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New HCM research

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  • lorkatz2004
    posted on the CFA list.......Cathy Among the grants funded by the Winn Feline Foundation at its February meeting was the following: Molecular evaluation of the
    Message 1 of 1 , Mar 2, 2007
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      posted on the CFA list.......Cathy


      Among the grants funded by the Winn Feline Foundation at its
      February meeting was the following:
      Molecular evaluation of the feline myosin heavy chain gene in
      Ragdolls, Norwegian Forest cats and Sphynx with familial
      hypertrophic cardiomyopathy
      Kathryn M. Meurs, DVM, PhD, DACVIM; Washington State University;
      $31,550

      Feline hypertrophic cardiomyopathy (HCM) is the most common cause of
      heart disease in the adult cat. Affected cats are at risk of sudden
      death, breathing difficulties or development of a blood clot.
      Increasingly, feline HCM is inherited, with examples noted in the
      Maine Coon, Ragdoll, Norwegian Forest Cat and Sphynx breeds, among
      others. The researcher has demonstrated that HCM is associated with
      a mutation in the myosin binding protein C gene in the Maine Coon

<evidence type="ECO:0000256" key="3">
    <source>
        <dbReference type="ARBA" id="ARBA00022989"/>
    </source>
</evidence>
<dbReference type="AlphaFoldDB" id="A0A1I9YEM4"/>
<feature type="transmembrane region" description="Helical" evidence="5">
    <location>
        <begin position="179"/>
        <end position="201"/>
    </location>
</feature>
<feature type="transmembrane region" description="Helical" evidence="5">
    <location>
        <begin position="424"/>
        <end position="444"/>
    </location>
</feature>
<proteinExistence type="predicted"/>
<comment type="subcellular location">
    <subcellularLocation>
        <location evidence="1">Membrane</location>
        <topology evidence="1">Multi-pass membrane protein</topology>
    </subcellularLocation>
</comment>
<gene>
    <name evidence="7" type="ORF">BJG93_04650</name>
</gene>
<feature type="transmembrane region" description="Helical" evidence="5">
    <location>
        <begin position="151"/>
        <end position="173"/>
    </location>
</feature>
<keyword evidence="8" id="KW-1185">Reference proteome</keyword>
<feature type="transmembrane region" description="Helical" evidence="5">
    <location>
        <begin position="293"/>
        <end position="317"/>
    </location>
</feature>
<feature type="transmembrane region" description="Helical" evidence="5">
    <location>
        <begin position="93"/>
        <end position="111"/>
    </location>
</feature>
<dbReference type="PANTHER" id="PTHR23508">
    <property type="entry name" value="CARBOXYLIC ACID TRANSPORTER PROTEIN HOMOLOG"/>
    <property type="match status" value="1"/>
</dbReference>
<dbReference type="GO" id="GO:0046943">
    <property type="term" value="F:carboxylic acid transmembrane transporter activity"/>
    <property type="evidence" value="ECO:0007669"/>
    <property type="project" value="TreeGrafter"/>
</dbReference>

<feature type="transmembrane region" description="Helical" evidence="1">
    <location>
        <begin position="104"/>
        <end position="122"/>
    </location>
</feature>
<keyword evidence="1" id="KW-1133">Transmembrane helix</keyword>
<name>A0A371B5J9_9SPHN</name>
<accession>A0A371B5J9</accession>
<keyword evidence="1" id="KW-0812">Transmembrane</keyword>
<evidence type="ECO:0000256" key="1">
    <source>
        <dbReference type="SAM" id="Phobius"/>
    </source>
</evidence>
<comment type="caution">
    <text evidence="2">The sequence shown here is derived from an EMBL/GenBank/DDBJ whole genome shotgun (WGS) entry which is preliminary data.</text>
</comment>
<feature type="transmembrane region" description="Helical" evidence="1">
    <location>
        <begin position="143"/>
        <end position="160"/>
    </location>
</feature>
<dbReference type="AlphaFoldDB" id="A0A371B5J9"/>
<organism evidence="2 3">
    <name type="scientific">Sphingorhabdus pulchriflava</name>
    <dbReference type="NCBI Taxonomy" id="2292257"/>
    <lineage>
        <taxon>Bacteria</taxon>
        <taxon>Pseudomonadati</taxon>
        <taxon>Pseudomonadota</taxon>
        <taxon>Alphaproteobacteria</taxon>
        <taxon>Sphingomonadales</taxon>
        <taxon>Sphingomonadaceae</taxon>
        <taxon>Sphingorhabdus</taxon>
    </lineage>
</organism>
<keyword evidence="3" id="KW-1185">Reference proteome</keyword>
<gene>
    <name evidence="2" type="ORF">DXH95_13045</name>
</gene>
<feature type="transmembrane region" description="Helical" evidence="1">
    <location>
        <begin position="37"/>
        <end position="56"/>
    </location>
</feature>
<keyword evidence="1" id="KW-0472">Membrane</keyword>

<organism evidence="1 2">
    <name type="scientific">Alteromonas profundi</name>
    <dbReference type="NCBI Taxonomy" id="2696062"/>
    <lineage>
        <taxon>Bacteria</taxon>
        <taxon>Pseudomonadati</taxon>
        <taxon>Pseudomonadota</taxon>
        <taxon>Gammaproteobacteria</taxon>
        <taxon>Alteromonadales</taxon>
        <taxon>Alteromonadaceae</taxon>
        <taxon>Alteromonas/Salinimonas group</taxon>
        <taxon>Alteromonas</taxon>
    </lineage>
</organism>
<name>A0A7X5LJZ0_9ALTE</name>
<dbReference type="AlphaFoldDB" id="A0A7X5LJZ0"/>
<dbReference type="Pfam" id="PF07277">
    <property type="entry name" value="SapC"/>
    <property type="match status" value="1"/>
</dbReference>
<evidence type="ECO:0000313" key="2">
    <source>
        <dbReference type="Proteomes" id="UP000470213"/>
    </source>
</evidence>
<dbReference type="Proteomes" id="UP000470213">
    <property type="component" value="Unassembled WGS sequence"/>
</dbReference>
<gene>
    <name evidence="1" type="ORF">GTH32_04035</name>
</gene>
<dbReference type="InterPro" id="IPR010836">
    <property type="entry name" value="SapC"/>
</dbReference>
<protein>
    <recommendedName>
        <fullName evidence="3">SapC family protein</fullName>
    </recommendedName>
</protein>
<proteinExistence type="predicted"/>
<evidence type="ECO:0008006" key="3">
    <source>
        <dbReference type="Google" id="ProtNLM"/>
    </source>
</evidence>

cat. In human beings, the disease is commonly associated with a
      mutation in one of several genes for heart muscle proteins, most
      commonly the myosin binding protein C and myosin heavy chain genes.
      The research team has collected pedigrees, medical information and
      DNA samples from Ragdolls, Norwegian Forest cats and Sphynx with
      familial HCM. They performed an initial study of affected cats, and
      determined that the Maine Coon mutation is not present in these
      breeds. The researchers now hypothesize that a mutation in the
      myosin heavy chain gene is associated with the development of HCM in
      one or all of these breeds. The objective of this study is to
      evaluate this gene in both affected and unaffected cats for a
      causative mutation.
      [This study was largely funded by the efforts of Ragdoll, Norwegian
      Forest Cat and Sphynx breeders. This study was also supported by the
      Ricky Fund, a fund for the study of feline hypertrophic
      cardiomyopathy established by Steve Dale in memory of his cat,
      Ricky.]
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